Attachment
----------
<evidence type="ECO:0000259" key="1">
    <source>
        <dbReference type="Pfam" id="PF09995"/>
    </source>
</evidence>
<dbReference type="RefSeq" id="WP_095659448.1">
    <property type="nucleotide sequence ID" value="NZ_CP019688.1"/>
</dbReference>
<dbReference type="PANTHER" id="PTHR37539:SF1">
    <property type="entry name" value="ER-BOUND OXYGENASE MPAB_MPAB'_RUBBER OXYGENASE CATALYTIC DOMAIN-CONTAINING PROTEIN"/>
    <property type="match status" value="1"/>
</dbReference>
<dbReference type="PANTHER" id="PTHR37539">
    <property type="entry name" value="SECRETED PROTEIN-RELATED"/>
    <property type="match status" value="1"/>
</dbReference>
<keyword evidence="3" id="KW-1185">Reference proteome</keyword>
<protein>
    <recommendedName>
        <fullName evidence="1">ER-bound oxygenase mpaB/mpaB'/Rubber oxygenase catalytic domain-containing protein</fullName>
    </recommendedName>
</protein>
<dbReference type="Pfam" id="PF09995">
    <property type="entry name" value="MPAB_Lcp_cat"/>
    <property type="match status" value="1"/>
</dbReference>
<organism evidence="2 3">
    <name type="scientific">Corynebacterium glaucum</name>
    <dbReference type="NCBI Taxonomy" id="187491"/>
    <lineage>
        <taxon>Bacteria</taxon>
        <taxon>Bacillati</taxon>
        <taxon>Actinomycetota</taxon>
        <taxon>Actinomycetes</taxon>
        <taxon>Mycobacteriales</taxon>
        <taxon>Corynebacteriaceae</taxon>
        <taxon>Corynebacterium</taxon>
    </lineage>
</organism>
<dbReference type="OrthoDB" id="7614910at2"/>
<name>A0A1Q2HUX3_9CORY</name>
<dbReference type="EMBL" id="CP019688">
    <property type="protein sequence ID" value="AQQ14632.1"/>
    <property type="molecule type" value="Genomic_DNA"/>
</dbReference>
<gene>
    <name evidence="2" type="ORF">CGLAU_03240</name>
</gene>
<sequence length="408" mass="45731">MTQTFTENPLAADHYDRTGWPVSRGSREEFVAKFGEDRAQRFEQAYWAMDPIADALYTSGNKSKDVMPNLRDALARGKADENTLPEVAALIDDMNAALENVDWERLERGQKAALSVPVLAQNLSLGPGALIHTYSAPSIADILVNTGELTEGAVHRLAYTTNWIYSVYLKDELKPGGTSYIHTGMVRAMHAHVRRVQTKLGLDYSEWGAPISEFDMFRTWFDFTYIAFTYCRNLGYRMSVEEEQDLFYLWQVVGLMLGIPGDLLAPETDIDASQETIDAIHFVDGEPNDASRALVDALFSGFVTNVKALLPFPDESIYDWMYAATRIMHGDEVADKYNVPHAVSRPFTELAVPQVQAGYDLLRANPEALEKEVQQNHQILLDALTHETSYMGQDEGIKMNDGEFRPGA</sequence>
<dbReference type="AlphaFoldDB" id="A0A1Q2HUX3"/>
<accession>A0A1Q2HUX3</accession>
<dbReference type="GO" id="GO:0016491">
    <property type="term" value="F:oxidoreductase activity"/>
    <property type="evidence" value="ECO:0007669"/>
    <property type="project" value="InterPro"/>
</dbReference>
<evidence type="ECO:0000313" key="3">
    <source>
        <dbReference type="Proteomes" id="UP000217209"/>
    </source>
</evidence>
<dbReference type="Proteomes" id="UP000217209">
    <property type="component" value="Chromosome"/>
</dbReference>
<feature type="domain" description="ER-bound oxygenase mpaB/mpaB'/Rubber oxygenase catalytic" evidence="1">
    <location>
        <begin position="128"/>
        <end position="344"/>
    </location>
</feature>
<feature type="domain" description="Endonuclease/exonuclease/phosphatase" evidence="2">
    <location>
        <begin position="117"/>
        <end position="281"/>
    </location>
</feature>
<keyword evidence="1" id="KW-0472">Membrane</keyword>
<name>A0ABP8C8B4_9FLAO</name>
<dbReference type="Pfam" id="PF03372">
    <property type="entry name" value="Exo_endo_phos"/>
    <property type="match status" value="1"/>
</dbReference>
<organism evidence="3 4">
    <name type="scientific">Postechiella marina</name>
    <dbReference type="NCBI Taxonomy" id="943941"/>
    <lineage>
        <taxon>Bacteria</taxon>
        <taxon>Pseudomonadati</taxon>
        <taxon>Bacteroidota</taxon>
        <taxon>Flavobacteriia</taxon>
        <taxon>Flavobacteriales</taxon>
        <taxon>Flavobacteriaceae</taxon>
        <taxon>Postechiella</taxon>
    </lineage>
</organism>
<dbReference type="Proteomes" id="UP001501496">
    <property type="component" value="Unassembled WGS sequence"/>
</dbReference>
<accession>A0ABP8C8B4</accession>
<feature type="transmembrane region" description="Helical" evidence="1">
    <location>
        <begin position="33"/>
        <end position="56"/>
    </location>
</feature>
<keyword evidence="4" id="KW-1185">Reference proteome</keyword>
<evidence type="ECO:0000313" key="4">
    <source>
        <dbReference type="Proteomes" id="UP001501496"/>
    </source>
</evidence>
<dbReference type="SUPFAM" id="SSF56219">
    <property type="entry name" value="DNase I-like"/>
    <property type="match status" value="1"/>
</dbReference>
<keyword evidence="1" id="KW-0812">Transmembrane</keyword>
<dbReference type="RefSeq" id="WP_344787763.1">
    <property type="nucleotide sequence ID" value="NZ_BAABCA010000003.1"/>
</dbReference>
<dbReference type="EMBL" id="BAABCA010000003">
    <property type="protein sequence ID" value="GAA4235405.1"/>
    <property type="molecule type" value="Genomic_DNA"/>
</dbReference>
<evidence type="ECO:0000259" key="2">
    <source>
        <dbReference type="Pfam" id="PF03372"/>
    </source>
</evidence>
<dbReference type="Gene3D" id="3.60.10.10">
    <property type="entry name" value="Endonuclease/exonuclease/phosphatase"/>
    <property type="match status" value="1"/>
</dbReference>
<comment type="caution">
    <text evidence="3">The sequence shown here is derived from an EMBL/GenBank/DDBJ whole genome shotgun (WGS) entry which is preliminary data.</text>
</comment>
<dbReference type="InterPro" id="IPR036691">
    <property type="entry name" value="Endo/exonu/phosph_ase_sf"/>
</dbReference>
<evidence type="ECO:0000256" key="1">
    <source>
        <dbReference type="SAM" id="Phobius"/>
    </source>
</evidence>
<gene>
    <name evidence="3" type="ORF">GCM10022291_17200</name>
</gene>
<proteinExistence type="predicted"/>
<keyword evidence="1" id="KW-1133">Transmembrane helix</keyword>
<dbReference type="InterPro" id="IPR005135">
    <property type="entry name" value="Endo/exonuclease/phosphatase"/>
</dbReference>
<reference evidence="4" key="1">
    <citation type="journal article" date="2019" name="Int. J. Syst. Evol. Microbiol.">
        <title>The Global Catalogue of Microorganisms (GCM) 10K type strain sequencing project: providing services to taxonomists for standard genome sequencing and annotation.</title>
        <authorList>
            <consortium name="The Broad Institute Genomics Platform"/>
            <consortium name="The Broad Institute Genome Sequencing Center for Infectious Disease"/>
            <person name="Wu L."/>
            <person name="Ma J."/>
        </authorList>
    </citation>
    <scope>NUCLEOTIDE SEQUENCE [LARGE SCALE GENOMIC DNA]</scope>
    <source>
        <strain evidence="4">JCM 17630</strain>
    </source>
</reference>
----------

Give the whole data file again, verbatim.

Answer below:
<evidence type="ECO:0000259" key="1">
    <source>
        <dbReference type="Pfam" id="PF09995"/>
    </source>
</evidence>
<dbReference type="RefSeq" id="WP_095659448.1">
    <property type="nucleotide sequence ID" value="NZ_CP019688.1"/>
</dbReference>
<dbReference type="PANTHER" id="PTHR37539:SF1">
    <property type="entry name" value="ER-BOUND OXYGENASE MPAB_MPAB'_RUBBER OXYGENASE CATALYTIC DOMAIN-CONTAINING PROTEIN"/>
    <property type="match status" value="1"/>
</dbReference>
<dbReference type="PANTHER" id="PTHR37539">
    <property type="entry name" value="SECRETED PROTEIN-RELATED"/>
    <property type="match status" value="1"/>
</dbReference>
<keyword evidence="3" id="KW-1185">Reference proteome</keyword>
<protein>
    <recommendedName>
        <fullName evidence="1">ER-bound oxygenase mpaB/mpaB'/Rubber oxygenase catalytic domain-containing protein</fullName>
    </recommendedName>
</protein>
<dbReference type="Pfam" id="PF09995">
    <property type="entry name" value="MPAB_Lcp_cat"/>
    <property type="match status" value="1"/>
</dbReference>
<organism evidence="2 3">
    <name type="scientific">Corynebacterium glaucum</name>
    <dbReference type="NCBI Taxonomy" id="187491"/>
    <lineage>
        <taxon>Bacteria</taxon>
        <taxon>Bacillati</taxon>
        <taxon>Actinomycetota</taxon>
        <taxon>Actinomycetes</taxon>
        <taxon>Mycobacteriales</taxon>
        <taxon>Corynebacteriaceae</taxon>
        <taxon>Corynebacterium</taxon>
    </lineage>
</organism>
<dbReference type="OrthoDB" id="7614910at2"/>
<name>A0A1Q2HUX3_9CORY</name>
<dbReference type="EMBL" id="CP019688">
    <property type="protein sequence ID" value="AQQ14632.1"/>
    <property type="molecule type" value="Genomic_DNA"/>
</dbReference>
<gene>
    <name evidence="2" type="ORF">CGLAU_03240</name>
</gene>
<sequence length="408" mass="45731">MTQTFTENPLAADHYDRTGWPVSRGSREEFVAKFGEDRAQRFEQAYWAMDPIADALYTSGNKSKDVMPNLRDALARGKADENTLPEVAALIDDMNAALENVDWERLERGQKAALSVPVLAQNLSLGPGALIHTYSAPSIADILVNTGELTEGAVHRLAYTTNWIYSVYLKDELKPGGTSYIHTGMVRAMHAHVRRVQTKLGLDYSEWGAPISEFDMFRTWFDFTYIAFTYCRNLGYRMSVEEEQDLFYLWQVVGLMLGIPGDLLAPETDIDASQETIDAIHFVDGEPNDASRALVDALFSGFVTNVKALLPFPDESIYDWMYAATRIMHGDEVADKYNVPHAVSRPFTELAVPQVQAGYDLLRANPEALEKEVQQNHQILLDALTHETSYMGQDEGIKMNDGEFRPGA</sequence>
<dbReference type="AlphaFoldDB" id="A0A1Q2HUX3"/>
<accession>A0A1Q2HUX3</accession>
<dbReference type="GO" id="GO:0016491">
    <property type="term" value="F:oxidoreductase activity"/>
    <property type="evidence" value="ECO:0007669"/>
    <property type="project" value="InterPro"/>
</dbReference>
<evidence type="ECO:0000313" key="3">
    <source>
        <dbReference type="Proteomes" id="UP000217209"/>
    </source>
</evidence>
<dbReference type="Proteomes" id="UP000217209">
    <property type="component" value="Chromosome"/>
</dbReference>
<feature type="domain" description="ER-bound oxygenase mpaB/mpaB'/Rubber oxygenase catalytic" evidence="1">
    <location>
        <begin position="128"/>
        <end position="344"/>
    </location>
</feature>
<feature type="domain" description="Endonuclease/exonuclease/phosphatase" evidence="2">
    <location>
        <begin position="117"/>
        <end position="281"/>
    </location>
</feature>
<keyword evidence="1" id="KW-0472">Membrane</keyword>
<name>A0ABP8C8B4_9FLAO</name>
<dbReference type="Pfam" id="PF03372">
    <property type="entry name" value="Exo_endo_phos"/>
    <property type="match status" value="1"/>
</dbReference>
<organism evidence="3 4">
    <name type="scientific">Postechiella marina</name>
    <dbReference type="NCBI Taxonomy" id="943941"/>
    <lineage>
        <taxon>Bacteria</taxon>
        <taxon>Pseudomonadati</taxon>
        <taxon>Bacteroidota</taxon>
        <taxon>Flavobacteriia</taxon>
        <taxon>Flavobacteriales</taxon>
        <taxon>Flavobacteriaceae</taxon>
        <taxon>Postechiella</taxon>
    </lineage>
</organism>
<dbReference type="Proteomes" id="UP001501496">
    <property type="component" value="Unassembled WGS sequence"/>
</dbReference>
<accession>A0ABP8C8B4</accession>
<feature type="transmembrane region" description="Helical" evidence="1">
    <location>
        <begin position="33"/>
        <end position="56"/>
    </location>
</feature>
<keyword evidence="4" id="KW-1185">Reference proteome</keyword>
<evidence type="ECO:0000313" key="4">
    <source>
        <dbReference type="Proteomes" id="UP001501496"/>
    </source>
</evidence>
<dbReference type="SUPFAM" id="SSF56219">
    <property type="entry name" value="DNase I-like"/>
    <property type="match status" value="1"/>
</dbReference>
<keyword evidence="1" id="KW-0812">Transmembrane</keyword>
<dbReference type="RefSeq" id="WP_344787763.1">
    <property type="nucleotide sequence ID" value="NZ_BAABCA010000003.1"/>
</dbReference>
<dbReference type="EMBL" id="BAABCA010000003">
    <property type="protein sequence ID" value="GAA4235405.1"/>
    <property type="molecule type" value="Genomic_DNA"/>
</dbReference>
<evidence type="ECO:0000259" key="2">
    <source>
        <dbReference type="Pfam" id="PF03372"/>
    </source>
</evidence>
<dbReference type="Gene3D" id="3.60.10.10">
    <property type="entry name" value="Endonuclease/exonuclease/phosphatase"/>
    <property type="match status" value="1"/>
</dbReference>
<comment type="caution">
    <text evidence="3">The sequence shown here is derived from an EMBL/GenBank/DDBJ whole genome shotgun (WGS) entry which is preliminary data.</text>
</comment>
<dbReference type="InterPro" id="IPR036691">
    <property type="entry name" value="Endo/exonu/phosph_ase_sf"/>
</dbReference>
<evidence type="ECO:0000256" key="1">
    <source>
        <dbReference type="SAM" id="Phobius"/>
    </source>
</evidence>
<gene>
    <name evidence="3" type="ORF">GCM10022291_17200</name>
</gene>
<proteinExistence type="predicted"/>
<keyword evidence="1" id="KW-1133">Transmembrane helix</keyword>
<dbReference type="InterPro" id="IPR005135">
    <property type="entry name" value="Endo/exonuclease/phosphatase"/>
</dbReference>
<reference evidence="4" key="1">
    <citation type="journal article" date="2019" name="Int. J. Syst. Evol. Microbiol.">
        <title>The Global Catalogue of Microorganisms (GCM) 10K type strain sequencing project: providing services to taxonomists for standard genome sequencing and annotation.</title>
        <authorList>
            <consortium name="The Broad Institute Genomics Platform"/>
            <consortium name="The Broad Institute Genome Sequencing Center for Infectious Disease"/>
            <person name="Wu L."/>
            <person name="Ma J."/>
        </authorList>
    </citation>
    <scope>NUCLEOTIDE SEQUENCE [LARGE SCALE GENOMIC DNA]</scope>
    <source>
        <strain evidence="4">JCM 17630</strain>
    </source>
</reference>